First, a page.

A little bit of sweat: Kennesaw State makes Belmont work in quarterfinals

Six days ago, Belmont pounded Kennesaw State 88-41 in the final regular-season game for both teams.

For most of the first half of their game Thursday afternoon in the first round of the A-Sun tournament, the memory of the blowout was still lingering in the minds of the Belmont players.

But the top-seeded Bruins shook off the malaise to regroup before halftime to take a lead they wouldn’t lose on the way to a 72-57 victory at the University Center. Belmont (28-4) moves into Friday’s 6:30 p.m. semifinal.

Looking nothing like the easy mark it was on Saturday, Kennesaw State (8-23) opened a 23-16 lead at the seven-minute mark of the first half. But after a media timeout, Belmont finished the half on a 19-5 run for a 35-28 lead at intermission it quickly built upon in the second half.

“I don’t think we came out as focused as we needed to be,” said Belmont’s Jordan Campbell, who had one of the Bruins’ four 3-point baskets in the run. “In the timeout, (head coach Rick Byrd) told us we needed to be more aggressive on offense and defense.”

Kennesaw State managed to hit just 1-of-6 shots and suffered five turnovers during the Bruins’ spurt. Markeith Cummings, who led all scorers with 20 points, had all five of the Owls’ points on a layup and three foul shots.

“It was definitely a different team from Saturday,” said Byrd, whose team bolted to a 39-16 halftime cushion in the regular-season finale. “They played with a lot of purpose, really hard. They made it tough on us.”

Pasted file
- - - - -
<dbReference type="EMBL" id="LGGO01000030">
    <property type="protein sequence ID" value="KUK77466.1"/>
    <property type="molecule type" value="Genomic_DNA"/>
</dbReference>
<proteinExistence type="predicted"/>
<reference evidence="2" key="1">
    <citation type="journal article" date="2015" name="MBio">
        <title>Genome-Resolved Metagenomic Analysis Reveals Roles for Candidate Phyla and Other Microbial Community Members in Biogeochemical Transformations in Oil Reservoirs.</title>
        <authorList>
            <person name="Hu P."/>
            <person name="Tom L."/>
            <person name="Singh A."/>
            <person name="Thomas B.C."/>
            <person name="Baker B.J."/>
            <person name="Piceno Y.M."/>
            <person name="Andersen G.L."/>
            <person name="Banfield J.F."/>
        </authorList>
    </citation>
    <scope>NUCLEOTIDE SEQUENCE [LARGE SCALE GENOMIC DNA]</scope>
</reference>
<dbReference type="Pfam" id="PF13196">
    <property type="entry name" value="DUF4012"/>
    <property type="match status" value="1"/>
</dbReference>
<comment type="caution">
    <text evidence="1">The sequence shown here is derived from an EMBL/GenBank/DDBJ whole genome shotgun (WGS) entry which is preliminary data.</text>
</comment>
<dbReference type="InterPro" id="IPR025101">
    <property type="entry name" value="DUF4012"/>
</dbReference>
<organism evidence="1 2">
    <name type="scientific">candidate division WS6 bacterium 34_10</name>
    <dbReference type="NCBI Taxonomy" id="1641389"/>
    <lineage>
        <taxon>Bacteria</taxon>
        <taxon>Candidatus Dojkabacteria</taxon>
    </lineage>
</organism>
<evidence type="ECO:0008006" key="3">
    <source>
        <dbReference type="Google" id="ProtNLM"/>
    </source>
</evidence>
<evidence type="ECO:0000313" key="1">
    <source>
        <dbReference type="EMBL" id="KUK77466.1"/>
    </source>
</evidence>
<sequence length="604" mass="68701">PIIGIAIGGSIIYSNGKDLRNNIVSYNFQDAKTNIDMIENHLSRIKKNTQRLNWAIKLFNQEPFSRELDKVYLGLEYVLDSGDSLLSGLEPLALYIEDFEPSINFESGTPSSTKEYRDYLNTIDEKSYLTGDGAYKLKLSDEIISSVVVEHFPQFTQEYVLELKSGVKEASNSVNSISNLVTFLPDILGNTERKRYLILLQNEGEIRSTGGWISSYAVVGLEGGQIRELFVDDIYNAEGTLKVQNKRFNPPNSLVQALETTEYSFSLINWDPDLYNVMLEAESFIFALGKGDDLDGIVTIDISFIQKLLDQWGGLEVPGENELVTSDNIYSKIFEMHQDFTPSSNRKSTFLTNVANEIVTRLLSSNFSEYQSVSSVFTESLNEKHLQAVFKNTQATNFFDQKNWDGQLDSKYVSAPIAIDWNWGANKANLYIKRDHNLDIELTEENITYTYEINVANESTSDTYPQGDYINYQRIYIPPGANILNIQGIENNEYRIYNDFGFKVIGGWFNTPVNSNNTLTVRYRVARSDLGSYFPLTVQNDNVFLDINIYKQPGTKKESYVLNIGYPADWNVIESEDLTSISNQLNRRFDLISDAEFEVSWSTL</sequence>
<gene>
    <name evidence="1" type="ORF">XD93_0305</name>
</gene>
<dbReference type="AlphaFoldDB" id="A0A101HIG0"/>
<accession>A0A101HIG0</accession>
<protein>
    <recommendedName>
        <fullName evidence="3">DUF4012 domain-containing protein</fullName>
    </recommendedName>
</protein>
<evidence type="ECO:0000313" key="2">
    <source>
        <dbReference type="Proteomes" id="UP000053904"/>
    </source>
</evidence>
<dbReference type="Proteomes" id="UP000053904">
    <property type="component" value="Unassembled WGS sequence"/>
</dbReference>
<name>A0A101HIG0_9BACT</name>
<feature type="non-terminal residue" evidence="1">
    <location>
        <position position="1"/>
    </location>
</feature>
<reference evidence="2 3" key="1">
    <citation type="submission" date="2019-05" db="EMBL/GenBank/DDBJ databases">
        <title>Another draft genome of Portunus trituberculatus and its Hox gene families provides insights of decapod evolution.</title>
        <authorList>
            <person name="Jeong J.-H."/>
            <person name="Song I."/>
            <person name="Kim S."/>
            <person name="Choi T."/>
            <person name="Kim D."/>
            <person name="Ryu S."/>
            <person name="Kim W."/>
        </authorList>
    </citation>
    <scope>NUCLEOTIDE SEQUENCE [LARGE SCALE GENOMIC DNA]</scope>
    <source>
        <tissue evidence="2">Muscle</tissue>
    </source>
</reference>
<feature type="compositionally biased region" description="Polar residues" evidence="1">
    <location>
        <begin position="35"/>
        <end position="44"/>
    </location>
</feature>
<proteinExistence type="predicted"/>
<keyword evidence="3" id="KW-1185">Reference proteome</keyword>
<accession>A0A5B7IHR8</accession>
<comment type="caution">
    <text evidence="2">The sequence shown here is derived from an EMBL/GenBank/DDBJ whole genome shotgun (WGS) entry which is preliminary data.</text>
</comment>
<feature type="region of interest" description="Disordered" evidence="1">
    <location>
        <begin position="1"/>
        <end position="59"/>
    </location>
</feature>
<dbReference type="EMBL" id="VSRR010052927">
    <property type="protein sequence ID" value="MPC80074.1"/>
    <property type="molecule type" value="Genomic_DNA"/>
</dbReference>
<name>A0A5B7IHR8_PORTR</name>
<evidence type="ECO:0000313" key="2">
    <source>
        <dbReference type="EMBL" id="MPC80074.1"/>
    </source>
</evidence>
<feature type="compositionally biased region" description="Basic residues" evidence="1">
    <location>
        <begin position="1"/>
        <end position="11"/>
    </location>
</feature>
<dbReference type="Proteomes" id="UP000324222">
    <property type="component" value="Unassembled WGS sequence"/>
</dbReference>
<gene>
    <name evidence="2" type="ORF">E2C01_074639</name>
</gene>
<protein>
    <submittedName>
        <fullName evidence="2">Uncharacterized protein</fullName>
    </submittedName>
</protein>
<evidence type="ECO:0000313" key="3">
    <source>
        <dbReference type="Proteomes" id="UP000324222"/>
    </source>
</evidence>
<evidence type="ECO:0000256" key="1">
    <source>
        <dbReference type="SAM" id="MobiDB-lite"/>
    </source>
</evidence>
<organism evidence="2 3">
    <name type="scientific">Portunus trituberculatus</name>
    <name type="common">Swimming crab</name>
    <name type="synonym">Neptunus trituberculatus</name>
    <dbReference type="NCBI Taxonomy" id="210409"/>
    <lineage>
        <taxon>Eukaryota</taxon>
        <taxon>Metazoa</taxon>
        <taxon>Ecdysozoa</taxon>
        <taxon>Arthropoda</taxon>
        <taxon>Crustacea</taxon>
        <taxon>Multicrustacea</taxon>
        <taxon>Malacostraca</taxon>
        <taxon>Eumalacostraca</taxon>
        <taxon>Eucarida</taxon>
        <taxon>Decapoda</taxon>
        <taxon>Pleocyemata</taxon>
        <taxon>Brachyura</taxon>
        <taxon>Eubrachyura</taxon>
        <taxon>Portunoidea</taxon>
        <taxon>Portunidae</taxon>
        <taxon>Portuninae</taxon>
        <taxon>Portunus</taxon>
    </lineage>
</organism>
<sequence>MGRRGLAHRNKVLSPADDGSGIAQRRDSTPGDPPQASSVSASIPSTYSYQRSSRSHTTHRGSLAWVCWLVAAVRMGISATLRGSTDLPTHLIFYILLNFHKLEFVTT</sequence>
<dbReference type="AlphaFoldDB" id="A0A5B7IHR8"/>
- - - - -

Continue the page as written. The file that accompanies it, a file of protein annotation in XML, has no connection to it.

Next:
Belmont shot just 36 percent, was outrebounded 41-35 and suffered 16 turnovers.

“Mentally and emotionally our kids were ready,” Kennesaw State head coach Tony Ingle said. “We fought and scrapped so hard. There aren’t too many teams that will hold them to 36 percent shooting for the night, but they hit some big shots.”

Once the Bruins gained the upper hand, they were able to hold off the Owls with the help of 5-for-8 shooting from beyond the arc in the second half and some sparkling team play. Of Belmont’s 21 baskets in the game, 17 came off assists.

“We always look to make the extra pass, and that’s what usually gives us an open shot,” said Campbell, whose nine points came on a 3-for-6 effort on 3-pointers. “We started driving the lane a little more toward the end of the first half when they were playing us more on the perimeter and that’s what got us some open shots.”

Ian Clark, who connected on 4-of-6 3-pointers, topped the Bruins with 14 points. Center Mick Hedgepeth had 12 points and seven rebounds. Belmont played 11 players as is its norm, and all delivered points.

Cummings averaged just seven points in the two regular-season meetings with Belmont but delivered Wednesday. The 6-foot-6 sophomore was 6-for-15 from the floor and 8-for-11 from the line and grabbed seven rebounds.

“He was all he’s cracked up to be,” Byrd said of Cummings. “You defense him first, then everybody else.”

Spencer Dixon followed Cummings with 15 points. The point guard scored eight of his total to help the Owls open the lead before the Bruins took command.

“We didn’t execute the offense and made some mistakes we shouldn’t have made,” Ingle said of his team’s struggles late in the first half. “We missed some open shots and free throws, and on the defensive end, we let them hit a couple of threes.”

Belmont outscored Kennesaw State 14-7 to open the second half for a 49-35 advantage. The Owls were never able to get the deficit to single digits the rest of the way. The final score was the game’s largest spread.

“We have to play a lot better than we did,” said Byrd, whose team tied top-ranked Ohio State and San Diego State for the most wins in Division I this season. “But Kennesaw had a lot to do with it.”